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CB Radio Forum - Discussions regarding Citizens Band Radio (CB)

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  #21 (permalink)  
Old 03-20-2018, 9:34 AM
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Originally Posted by mdouble View Post
As has been suggested here, he directly wired the power supply to the radio via a dedicated line to the battery. He's also familiar with bonding and grounding.
Make sure the body of the radio is grounded to the chassis. Do not rely on the long negative lead to the battery, or the coax shield. Long conductors can act like antennas.
Run a ground wire/strap from the radio chassis to the vehicle ground, keep it as short as possible.


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Originally Posted by mdouble View Post
I get the fact that a properly installed antenna is key to good RX and TX with any radio, either CB or HAM, but getting maximum performance requires attention to detail and getting everything just right.
Yep, and now that you get it and see how it helps, you can watch the threads on this site and read about those that insist on cutting corners on their install then get frustrated when it doesn't work well. Taking the time to do everything correctly the first time saves a lot of headaches.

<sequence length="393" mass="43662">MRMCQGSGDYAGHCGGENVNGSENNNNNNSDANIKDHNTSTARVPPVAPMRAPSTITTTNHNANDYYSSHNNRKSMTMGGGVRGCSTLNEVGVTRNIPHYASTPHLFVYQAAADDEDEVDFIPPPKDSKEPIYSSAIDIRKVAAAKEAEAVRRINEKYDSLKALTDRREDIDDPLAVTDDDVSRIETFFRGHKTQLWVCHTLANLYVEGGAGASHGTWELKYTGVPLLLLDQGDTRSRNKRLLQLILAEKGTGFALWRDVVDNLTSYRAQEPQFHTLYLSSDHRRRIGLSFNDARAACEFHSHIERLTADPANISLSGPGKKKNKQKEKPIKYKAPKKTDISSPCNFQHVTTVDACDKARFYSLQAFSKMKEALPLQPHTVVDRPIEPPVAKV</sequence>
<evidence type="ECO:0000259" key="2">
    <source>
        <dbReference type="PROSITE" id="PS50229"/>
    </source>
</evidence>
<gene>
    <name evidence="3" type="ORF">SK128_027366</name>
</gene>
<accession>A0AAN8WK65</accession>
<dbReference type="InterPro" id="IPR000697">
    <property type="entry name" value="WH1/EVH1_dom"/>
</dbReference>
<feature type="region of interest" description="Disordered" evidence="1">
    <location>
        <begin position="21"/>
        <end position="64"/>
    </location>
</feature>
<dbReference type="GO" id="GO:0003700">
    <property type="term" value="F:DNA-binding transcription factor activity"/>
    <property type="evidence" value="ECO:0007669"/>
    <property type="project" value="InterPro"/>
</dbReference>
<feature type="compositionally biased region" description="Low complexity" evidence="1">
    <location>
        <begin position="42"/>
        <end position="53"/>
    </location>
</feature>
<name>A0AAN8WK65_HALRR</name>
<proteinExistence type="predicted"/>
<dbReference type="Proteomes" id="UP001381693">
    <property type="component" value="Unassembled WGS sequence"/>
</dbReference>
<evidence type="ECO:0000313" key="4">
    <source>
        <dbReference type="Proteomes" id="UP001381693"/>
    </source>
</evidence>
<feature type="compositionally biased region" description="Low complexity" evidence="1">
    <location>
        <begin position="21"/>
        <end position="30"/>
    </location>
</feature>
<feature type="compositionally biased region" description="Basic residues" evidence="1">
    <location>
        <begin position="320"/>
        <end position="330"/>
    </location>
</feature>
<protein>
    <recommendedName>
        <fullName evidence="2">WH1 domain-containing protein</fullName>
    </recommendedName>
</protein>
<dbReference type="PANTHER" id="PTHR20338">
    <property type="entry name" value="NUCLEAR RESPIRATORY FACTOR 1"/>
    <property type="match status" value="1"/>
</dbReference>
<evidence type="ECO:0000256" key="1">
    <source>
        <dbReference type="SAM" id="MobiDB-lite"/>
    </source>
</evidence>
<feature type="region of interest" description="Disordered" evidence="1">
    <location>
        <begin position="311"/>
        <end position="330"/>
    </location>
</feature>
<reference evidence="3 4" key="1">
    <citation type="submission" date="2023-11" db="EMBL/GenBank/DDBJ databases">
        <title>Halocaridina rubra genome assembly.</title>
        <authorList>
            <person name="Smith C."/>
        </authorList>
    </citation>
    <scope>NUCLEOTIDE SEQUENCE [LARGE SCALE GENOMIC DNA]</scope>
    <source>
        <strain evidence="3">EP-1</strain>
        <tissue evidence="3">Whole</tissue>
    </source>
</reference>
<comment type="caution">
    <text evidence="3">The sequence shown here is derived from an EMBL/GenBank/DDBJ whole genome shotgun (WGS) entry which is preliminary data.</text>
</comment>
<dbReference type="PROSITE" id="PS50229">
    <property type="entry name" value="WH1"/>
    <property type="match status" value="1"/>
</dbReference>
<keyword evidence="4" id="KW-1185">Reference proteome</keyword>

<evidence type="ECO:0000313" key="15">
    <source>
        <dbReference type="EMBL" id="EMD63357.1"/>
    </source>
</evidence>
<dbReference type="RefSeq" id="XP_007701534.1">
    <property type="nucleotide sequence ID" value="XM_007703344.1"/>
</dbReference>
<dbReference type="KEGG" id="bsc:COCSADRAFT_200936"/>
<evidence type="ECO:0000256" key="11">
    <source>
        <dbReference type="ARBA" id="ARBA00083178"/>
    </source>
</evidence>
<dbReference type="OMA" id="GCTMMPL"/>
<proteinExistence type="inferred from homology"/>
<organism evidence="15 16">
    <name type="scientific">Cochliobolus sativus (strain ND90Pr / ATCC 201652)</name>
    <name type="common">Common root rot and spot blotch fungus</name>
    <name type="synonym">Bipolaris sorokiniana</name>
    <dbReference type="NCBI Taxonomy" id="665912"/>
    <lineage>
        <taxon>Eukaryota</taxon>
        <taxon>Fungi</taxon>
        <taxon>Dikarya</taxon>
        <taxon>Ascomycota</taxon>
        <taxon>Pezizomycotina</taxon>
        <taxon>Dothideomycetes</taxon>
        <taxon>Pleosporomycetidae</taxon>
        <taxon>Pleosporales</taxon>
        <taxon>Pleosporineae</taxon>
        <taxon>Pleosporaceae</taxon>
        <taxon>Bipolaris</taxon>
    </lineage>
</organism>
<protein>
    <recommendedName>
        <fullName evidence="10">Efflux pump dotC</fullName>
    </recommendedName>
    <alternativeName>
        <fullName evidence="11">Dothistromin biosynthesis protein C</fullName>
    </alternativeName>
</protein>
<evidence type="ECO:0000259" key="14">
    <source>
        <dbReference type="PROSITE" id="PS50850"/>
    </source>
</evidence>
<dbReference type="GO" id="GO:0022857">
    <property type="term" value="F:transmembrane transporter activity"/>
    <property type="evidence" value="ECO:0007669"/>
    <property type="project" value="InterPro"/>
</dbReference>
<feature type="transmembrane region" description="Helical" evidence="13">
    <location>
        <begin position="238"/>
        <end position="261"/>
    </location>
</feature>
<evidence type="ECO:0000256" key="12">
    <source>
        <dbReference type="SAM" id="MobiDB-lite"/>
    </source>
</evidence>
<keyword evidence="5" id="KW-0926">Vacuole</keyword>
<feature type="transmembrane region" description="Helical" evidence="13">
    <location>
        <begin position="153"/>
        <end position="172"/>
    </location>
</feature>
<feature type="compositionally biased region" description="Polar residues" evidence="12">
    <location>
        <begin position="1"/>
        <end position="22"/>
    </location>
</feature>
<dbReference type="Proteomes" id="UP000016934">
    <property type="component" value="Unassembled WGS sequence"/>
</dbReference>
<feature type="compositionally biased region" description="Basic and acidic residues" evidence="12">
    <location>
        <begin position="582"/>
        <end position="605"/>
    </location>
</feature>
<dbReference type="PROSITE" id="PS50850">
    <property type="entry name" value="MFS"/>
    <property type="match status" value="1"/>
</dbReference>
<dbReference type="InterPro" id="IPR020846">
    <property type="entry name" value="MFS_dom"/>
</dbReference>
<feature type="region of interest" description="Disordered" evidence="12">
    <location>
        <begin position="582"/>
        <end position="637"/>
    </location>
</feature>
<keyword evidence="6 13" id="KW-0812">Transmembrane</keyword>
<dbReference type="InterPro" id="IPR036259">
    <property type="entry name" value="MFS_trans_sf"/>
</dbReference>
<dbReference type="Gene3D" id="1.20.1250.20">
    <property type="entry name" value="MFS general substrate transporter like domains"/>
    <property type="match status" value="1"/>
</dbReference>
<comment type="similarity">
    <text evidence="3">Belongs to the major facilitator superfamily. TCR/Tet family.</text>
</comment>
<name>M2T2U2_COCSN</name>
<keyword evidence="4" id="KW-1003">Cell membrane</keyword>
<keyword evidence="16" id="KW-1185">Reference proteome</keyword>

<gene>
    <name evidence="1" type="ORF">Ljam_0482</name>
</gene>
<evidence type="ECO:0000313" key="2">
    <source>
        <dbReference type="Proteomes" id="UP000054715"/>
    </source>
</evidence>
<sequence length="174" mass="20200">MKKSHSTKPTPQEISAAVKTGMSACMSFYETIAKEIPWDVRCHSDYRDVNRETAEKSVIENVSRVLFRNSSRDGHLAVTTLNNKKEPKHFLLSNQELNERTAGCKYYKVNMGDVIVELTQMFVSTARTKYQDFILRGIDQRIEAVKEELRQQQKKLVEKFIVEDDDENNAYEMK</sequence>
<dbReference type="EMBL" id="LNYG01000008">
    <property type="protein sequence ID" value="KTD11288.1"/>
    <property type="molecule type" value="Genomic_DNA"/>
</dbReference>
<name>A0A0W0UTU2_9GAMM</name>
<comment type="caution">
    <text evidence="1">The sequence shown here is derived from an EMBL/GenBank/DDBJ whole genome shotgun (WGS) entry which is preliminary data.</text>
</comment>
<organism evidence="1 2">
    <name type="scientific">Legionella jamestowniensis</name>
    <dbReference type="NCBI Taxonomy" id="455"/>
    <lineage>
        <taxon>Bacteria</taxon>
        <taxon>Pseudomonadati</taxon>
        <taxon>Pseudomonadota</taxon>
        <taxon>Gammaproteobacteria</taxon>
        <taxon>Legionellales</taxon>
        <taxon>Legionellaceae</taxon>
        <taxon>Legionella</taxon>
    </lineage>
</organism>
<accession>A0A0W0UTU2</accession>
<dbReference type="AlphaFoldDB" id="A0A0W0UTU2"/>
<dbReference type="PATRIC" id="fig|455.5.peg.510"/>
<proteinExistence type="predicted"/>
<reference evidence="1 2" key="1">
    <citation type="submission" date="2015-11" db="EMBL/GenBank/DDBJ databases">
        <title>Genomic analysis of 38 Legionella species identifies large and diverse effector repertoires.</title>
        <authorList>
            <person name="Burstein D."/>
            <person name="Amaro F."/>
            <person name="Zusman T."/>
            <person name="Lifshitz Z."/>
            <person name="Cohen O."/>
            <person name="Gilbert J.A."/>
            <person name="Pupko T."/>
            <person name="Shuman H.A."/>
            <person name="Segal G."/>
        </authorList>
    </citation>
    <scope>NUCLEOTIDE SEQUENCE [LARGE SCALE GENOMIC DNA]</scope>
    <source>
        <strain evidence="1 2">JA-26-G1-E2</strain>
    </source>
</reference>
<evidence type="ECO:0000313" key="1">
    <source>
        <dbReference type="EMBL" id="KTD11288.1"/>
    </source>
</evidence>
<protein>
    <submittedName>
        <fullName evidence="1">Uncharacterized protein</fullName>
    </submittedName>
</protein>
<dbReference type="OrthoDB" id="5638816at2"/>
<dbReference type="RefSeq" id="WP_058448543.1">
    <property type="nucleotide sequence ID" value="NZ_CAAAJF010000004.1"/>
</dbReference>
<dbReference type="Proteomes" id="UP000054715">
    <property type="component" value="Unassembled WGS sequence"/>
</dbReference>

7 miles isn't bad, as it can really be dependent on atmospheric conditions, local conditions, terrain, etc.
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Old 03-20-2018, 9:41 AM
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Originally Posted by MOTEX View Post
You may have arcing in the ignition wires or distributor.
It's been a long time since I've seen a 'distributor' under the hood of any vehicle!
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  #23 (permalink)  
Old 03-20-2018, 11:35 AM
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QUOTE: "...Unfortunately for the consumer, the CB radio industry has done a disservice by making users think that plugging into the cigarette lighter plug and dropping a mag mount antenna on your roof is all you need to make it all work. It's not..."

Well, sometimes the CB industry is right. At least it has been for me.

I've got three vehicles I use a CB in during various trips:

An F250 pickup with a Midland 1001Z radio with a 62-inch mag-mounted Wilson 1000 antenna for travel trailering around the country;

A Jeep Wrangler with a Cobra 19 DX IV radio and a 35-inch mag-mounted K30 antenna for hunting in the boondocks;

And a Mazda3 sedan with a Uniden 520 XL radio and a 55-inch mag-mounted Wilson 500 antenna for long road trips.

I guess I'm lucky, as in each of these three cases, I simply plug the radio into the 12V ports and stick the mag mounts either on the roof or, in the case of the Jeep which has no metal roof, in the center of the hood. I have experienced no interference and excellent performance from each of these rigs.

So, the CB industry is right some of the time. For me, I've been blessed with a batting record of 1000 so far.